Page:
How does a rocket get to space? For that, it needs the help of a very special team of weather forecasters.
The 45th Space Wing Weather Squadron (45 WS) provides comprehensive weather services to America’s space program at Cape Canaveral Air Force Station (CCAFS), NASA’s Kennedy Space Center (KSC) and Patrick Air Force Base. These services include weather support for pre-launch, launch, post-launch, routine weather forecast, 24/7 watches/warnings, flight briefings, and special missions.
If you could help get every American to take one preparedness action to protect themselves from extreme weather, what would it be?
Many weather safety experts would say taking the time to identify your safe place is the most essential preparedness activity. All the warnings and emergency kits and communication plans become less important if you don’t know where to go to stay safe. This is true for tornadoes, hurricanes, wildfires, floods, lightning, tsunamis, rip currents, and every other natural hazard.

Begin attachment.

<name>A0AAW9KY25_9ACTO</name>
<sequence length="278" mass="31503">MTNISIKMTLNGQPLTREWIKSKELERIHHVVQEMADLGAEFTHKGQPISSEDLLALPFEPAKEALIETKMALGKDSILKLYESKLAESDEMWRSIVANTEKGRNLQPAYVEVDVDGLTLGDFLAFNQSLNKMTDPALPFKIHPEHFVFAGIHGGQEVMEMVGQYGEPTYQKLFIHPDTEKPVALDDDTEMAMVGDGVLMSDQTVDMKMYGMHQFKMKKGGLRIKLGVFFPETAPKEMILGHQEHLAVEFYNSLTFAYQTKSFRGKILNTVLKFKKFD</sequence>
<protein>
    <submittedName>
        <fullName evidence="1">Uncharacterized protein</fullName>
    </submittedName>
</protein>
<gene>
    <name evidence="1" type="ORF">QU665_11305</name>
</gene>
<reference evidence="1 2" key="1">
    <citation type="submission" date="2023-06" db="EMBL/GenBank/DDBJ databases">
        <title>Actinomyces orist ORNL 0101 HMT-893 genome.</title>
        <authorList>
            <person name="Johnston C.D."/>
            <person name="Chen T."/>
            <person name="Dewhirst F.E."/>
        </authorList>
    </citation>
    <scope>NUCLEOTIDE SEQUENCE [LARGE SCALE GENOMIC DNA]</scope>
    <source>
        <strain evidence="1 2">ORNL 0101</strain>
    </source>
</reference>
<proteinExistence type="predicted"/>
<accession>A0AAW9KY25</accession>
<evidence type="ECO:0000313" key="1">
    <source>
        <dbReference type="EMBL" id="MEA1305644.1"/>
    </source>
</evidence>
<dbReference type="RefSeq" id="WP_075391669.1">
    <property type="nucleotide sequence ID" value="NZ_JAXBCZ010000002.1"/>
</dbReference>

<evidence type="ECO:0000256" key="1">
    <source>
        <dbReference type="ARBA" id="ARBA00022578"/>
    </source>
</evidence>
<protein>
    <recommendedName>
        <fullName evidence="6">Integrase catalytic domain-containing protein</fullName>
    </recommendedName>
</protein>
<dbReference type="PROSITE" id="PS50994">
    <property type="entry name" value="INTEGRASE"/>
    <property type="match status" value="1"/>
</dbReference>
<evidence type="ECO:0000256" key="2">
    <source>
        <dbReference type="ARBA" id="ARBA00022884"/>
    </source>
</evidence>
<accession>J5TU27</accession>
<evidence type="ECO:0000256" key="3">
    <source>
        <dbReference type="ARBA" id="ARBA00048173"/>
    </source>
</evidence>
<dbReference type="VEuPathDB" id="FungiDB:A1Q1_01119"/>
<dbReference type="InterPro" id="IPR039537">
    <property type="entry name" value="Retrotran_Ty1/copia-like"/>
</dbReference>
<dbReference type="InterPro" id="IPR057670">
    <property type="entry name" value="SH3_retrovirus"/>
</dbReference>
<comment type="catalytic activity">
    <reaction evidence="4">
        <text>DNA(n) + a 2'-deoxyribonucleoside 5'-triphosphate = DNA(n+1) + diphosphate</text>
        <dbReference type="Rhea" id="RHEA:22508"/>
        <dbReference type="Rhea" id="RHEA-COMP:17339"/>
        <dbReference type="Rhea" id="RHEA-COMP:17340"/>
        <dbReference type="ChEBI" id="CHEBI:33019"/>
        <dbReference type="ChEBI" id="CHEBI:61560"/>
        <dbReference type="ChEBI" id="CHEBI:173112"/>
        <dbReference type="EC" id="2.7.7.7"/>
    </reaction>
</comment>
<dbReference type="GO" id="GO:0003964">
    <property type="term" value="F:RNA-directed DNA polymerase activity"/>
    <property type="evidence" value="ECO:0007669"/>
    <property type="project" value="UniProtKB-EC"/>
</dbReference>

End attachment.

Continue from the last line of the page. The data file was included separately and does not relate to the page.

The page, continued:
Perhaps one of the most important yet unappealing cloud types is stratocumulus. Although they create overcast skies that impose a sense of gloom, they also serve an important function in the heat balance of the earth. This cloud type covers more of the earth’s surface than any other at approximately 20% on an average annual basis. Small reductions or increases in its coverage can cause changes on the same order as greenhouse gases
Much of the continental United States shivered through a cold February- and we were not alone. According to the NCEI (National Centers for Environmental Information), the average temperature across the entire globe will go down as the coldest February since 2014.
The global temperature anomaly map below clearly shows that we took the brunt of it in the USA, especially in the Great Plains through the American Midwest. In Texas, this record-breaking cold manifested to devastating effects, with massive power outages and water line failures